In the morning, our neighbors from across the campground driveway, a couple of middle-aged women, came over to inquire what we were up to. They'd come for the muster, out of boredom and not any special interest, they seemed to suggest. Not too much to do around here. But one of the women was clearly envious of our adventure, the way we were breaking down our whole camp in a few minutes and neatly stuffing it into our packs (something that never fails to amaze me either!). Where were we going? How long had we been doing it? Maybe she might try something like that too, when her health was better. Why does backpacking so ignite the imaginations of onlookers? I have read so many books about other people's hikes; answered so many questions about my own very modest ones.
This third and last day was more humid still, and blisters were had by all. We were back in the world of startling green, though, and I love that.
There was also a surprising amount of corn in these parts. Blisters were tended to in a nearby cornfield:
And we met even more friends.
Overall we saw our usual variety of wild animals this trip: a doe and her fawn, green and blue herons, pileated woodpeckers, many wild ducks, many turtles, a snake, a few frogs/toads, fish, zillions of butterflies, some caterpillars but not as many as last year, spiders, mystery water bugs, and a really excessive number of mosquitoes. We heard owls but did not see them this time.
By the latter half of the day, kid was limping and having trouble envisioning the last few miles with their painful blisters. Various minor surgeries ensued. Lunch was a purely functional affair eaten plunked down by the edge of the path in a sunny patch. There was still cool stuff, like this culvert, but we were ready to hike to the finish line.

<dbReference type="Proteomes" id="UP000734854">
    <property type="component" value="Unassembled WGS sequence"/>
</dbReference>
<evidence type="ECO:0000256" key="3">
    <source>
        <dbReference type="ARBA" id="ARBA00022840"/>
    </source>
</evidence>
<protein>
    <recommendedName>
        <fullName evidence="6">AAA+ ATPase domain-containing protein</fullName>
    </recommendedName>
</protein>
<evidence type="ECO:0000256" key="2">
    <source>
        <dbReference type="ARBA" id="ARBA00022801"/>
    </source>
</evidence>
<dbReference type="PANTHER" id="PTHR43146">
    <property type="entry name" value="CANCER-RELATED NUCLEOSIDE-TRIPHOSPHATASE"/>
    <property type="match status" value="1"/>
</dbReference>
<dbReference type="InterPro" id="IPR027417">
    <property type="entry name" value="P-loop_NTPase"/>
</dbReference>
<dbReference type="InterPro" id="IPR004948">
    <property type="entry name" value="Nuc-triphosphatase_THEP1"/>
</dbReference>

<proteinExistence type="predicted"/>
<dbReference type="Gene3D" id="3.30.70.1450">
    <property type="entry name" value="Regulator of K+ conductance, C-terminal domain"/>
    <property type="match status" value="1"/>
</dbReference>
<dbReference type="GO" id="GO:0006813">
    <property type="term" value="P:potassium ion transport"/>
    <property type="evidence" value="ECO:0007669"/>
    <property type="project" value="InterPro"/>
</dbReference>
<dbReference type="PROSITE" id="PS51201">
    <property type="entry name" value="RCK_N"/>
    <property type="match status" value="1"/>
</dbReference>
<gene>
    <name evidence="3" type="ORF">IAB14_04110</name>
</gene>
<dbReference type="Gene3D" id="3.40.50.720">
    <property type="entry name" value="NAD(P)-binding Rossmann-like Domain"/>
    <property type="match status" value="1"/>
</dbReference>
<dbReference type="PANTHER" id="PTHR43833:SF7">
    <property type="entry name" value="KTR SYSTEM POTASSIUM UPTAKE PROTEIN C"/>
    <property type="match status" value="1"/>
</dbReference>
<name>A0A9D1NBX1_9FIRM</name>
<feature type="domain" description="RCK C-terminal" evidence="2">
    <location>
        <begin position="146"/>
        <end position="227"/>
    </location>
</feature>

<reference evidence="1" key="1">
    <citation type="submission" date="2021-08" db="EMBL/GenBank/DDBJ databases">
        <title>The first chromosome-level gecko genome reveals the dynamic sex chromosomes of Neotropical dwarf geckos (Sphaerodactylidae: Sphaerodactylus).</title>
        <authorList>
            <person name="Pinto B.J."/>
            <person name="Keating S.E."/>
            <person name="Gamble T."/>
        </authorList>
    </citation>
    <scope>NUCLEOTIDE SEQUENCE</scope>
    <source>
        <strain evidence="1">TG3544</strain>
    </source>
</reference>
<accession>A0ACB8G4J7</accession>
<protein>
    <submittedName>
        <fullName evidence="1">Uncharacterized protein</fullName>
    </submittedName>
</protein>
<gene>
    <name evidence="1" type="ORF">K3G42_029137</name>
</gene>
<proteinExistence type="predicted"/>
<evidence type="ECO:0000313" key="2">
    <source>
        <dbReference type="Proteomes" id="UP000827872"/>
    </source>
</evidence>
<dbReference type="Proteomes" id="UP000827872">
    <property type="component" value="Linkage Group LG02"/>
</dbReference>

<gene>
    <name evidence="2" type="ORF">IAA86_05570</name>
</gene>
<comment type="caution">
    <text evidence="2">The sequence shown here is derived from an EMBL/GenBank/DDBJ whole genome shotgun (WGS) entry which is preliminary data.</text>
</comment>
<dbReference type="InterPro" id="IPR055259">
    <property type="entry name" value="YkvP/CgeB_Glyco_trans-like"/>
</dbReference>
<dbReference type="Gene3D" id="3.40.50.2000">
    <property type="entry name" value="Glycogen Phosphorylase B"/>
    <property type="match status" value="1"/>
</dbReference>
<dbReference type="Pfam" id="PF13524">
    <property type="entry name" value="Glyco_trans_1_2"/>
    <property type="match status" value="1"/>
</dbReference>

Unfortunately, there was none of that. The building was locked. There were some porta-potties down by the road. Nowhere really to sit except in the grass, which kid did with a blanket wrapped around their whole body to reduce access to their bare skin. The spot itself was very, very pretty:
But we were miserable nevertheless. Eventually I flagged down a young, bearded guy who seemed to be headed down to the river from his truck, carrying a bucket. Did he know how far it was to town and services? We didn't have it in us to walk very far.
Oh, there's a truck stop just down the road, he said. Restaurant, gas and store and everything. How far? About 1000 feet.
It might have been closer. I've rarely been so thrilled to enter a dark, dingy, and barely occupied dining room. Kid ordered a basket of fried shrimp and french fries; I ordered eggs and toast and coffee. We arranged for my husband to pick us up at the restaurant. There were restrooms. We are wimps, but for a few days every year, we get to feel like badasses.
Ah, my beloved Washington DC, how you have changed in these past two years. No longer can I wander your streets and feel pride in ever-strengthening democracy and a president beloved by the world. Now I narrow my eyes at federal buildings and look suspiciously at passing tourists. What have we become? Our beautiful stately buildings house a cancer that must be cut out sooner rather than later.
Beginning at the Archives Metro station and proceeding up Pennsylvania Avenue and back down Constitution, the Federal Triangle Trail passes institution after crucial institution: the Department of Justice, the FBI, the Old Post Office, the EPA, the Department of Commerce, U.S. Customs and Border Protection, the IRS, and the National Archives, as well as several Smithsonian museums, the Newseum, and multiple outdoor memorials. The area is architecturally lovely, imposing, and full of contradictions. The flowers are pretty. A significant number of homeless people try to catch some more sleep beneath makeshift shelters, their possessions strewn over expensive benches. Inside the stone walls of the buildings, state power lurks quietly, big enough to devour us all if it chose.